• If you live in Zone 3 which includes Talavera, Las Alturas, south Main Street, and Chaparral, you can vote for Kevin Bixby, a great conservation candidate. 
  • Please tell your friends! Alert your networks! Spread the word on social media! Email the attached flyer! 
  • Check out our website:

I mention Joe Delk in the column. An earlier column discusses his apparent violation of the Open Meetings Act in his haste to oppose a government agency, and provides a link to  his comments about "environmental cartels, which can be found  here .
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Sunday, April 16, 2017

Rio Grande Theatre Is a Valuable Community Resource

I'm glad I'm not a city councillor deciding who should run the Rio Grande Theatre.

Instinct tells me that it should not be Philip San Filippo; so do others' observations; but I'd want to ask some hard questions of Kathleen Albers, too.

San Filippo deserves a separate column. He's about to take on an important economic development job for which his past experience doesn't seem to qualify him. He's an experienced salesman, a tourist-development guy, but he's no economist and may not have done economic development. He recently said we'll be real busy because of the Spaceport. I hope he's right. I hereby offer to bet him $100 he ain't. (Two years ago, calling Spaceport America “the Kitty Hawk of the Future,” he predicted we'd see the next space flight here within two years. I hope his proposals for what he'd do with the RGT have more solid foundations.)

I don't think this battle started as a power grab by Mr. San Filippo. I believe that when City Manager Stuard Ed first met with the Doña Ana Arts Council, DAAC complained a little too much about its situation with the theatre. Ed walked away thinking DAAC wanted out. Then Ed invited San Filippo to submit a plan. DAAC folks say Ed heard what he wanted to hear. Maybe. I think DAAC (whose supporters say it adds significant funds to the $120,000 it gets from the city each year to run the theatre) hoped to improve its deal with the city. But I wasn't in the room.

Also, some third-parties unrelated to the city administration have significant complaints about DAAC. Folks I know and trust but can't identify here.

Economic development isn't the main purpose of a community theatre. Being a widely-used community resource that helps us be the best we can be is. Like the plaza, the theatre need not make a profit; but neither should we waste our money.

History should matter in this decision. DAAC saved the RGT, which might have disappeared like St. Genevieve's Church. DAAC did a lot of fund-raising. The community stepped up. Former DAAC Board Chair Keith Whelpley speaks of the beautiful community spirit he and others experienced. DAAC spent a lot more energy, imagination, and money than the City did making sure there's a Rio Grande Theatre to argue about today.

But the City has every right to ask DAAC to live up to a contract. If both parties agree on something, both should respect that agreement. I don't know how businesslike things were before. It wouldn't be fair suddenly to demand letter-perfect performance of a contract where that hasn't been demanded before. Unless there's been fraud, the City Council probably should extend DAAC's contract for a year, but instruct Ed to negotiate fairly with DAAC and specify expectations. “Fairly” means with respect for both taxpayers' economic interest and DAAC's important contribution to this community resource. (Let's also note the probability that imminent road construction downtown will sabotage RGT attendance.) Further, if San Filippo or anyone else has good ideas, share 'em! We all want the best for our community – and especially for the arts.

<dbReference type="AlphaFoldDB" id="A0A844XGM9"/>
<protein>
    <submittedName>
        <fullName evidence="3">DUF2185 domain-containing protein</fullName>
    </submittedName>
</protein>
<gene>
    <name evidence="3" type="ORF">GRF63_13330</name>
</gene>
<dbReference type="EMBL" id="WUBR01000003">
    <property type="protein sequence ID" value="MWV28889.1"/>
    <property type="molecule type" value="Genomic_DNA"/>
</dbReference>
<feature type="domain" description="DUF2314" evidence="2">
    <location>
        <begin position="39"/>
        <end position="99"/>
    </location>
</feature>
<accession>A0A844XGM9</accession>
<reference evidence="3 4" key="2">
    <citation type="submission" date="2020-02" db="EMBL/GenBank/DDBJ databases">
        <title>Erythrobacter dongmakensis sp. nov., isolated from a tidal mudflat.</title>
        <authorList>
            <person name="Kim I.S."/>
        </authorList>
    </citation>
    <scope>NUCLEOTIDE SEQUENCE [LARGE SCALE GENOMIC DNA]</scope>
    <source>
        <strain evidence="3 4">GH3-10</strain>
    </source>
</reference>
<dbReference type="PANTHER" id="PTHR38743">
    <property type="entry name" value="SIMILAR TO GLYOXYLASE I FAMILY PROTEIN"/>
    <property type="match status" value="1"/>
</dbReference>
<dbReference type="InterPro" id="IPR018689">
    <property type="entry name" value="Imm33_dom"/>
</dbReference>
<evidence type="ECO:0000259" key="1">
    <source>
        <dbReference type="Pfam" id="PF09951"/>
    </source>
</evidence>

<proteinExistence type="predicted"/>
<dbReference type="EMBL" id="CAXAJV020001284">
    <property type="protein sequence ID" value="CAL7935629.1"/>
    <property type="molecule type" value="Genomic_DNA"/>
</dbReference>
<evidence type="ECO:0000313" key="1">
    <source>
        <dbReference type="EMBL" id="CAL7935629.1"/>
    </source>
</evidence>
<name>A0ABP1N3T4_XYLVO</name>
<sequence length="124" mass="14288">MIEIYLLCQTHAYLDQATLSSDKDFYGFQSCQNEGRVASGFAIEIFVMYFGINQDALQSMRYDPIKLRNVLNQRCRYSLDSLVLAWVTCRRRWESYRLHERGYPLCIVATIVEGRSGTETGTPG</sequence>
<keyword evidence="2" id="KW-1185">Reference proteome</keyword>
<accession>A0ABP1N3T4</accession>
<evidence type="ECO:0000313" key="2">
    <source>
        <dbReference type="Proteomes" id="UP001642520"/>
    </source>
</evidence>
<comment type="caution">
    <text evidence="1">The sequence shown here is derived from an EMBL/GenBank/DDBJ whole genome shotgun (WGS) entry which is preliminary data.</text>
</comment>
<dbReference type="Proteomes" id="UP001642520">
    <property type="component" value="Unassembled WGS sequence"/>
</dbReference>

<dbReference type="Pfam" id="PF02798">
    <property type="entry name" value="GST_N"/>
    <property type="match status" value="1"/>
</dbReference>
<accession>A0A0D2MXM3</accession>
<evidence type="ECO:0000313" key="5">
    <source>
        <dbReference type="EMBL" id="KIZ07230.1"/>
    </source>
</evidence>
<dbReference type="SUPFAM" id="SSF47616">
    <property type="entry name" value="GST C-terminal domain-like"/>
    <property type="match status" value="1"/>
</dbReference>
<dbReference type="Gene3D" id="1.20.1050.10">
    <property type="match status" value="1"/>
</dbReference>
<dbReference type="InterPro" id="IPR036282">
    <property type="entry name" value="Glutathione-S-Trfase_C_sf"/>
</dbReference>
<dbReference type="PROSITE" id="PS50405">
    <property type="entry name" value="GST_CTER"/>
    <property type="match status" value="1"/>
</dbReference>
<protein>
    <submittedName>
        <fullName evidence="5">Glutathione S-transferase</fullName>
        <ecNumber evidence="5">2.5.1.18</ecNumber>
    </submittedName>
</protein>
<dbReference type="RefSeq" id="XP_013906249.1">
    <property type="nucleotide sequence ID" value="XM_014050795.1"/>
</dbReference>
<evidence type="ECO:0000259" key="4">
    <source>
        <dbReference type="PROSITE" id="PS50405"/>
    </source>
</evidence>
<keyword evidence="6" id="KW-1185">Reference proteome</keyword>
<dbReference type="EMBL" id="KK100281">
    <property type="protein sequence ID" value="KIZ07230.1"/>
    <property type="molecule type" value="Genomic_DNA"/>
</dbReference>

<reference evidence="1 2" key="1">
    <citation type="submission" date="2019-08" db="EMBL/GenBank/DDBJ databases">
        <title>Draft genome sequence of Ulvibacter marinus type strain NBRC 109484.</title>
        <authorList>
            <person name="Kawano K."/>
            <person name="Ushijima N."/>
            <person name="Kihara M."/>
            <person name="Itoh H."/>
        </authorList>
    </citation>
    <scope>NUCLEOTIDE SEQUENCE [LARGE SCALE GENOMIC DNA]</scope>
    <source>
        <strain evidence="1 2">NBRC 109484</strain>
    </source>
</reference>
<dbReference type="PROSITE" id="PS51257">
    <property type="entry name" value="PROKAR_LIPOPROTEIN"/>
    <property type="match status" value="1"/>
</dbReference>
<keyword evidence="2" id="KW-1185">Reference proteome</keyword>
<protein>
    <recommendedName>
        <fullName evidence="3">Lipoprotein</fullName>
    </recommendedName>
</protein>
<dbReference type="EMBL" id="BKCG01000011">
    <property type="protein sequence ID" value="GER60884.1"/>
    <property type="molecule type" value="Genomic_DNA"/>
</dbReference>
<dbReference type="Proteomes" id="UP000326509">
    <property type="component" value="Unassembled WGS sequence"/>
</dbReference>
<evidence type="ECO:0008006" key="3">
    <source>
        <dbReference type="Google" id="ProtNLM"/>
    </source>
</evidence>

The City should also, without undermining DAAC, create a way for critics of RGT management to voice their concerns without fear of negative consequences. I'd also suggest a diverse contingency-planning committee to consider all aspects of the theatre's future. I'm not saying DAAC will fail. Nor that San Filippo definitely couldn't step in successfully in 2018 or 2019. I'm saying that if DAAC doesn't pan out and the CVB alternative doesn't look promising, we can't just punt.
[The column above appeared in the Las Cruces Sun-News this morning, Sunday, 16 April 2017, as well as on the newspaper's website and KRWG's website KRWG's website; and KRWG Radio will air a spoken (and slightly condensed) version twice on Wednesday.]

[A friend I spoke with about this stuff said, "I'm glad you're writing a column about this."  I quickly replied, "I'm not."  Too many people I like and trust are on different sides of this fight, with strong views.  Unfortunately I don't always mince words, either.  So I'll probably be losing a bunch of friends over this one.  City officials frustrated by dealings with DAAC, and other critics of how the arts group is run, will feel disrespected; folks in the DAAC camp will be annoyed that I haven't hewed to anyone's line, but just tried to articulate my imperfect view of the facts.  That view starts with certainty that the highest and best use of the theater is as a community institution, not as a part of some economic-development scheme -- although the theater should be able to assist in that efforts as well.  At the same time, the City has the right and obligation to try to make sure the Theater is well run.]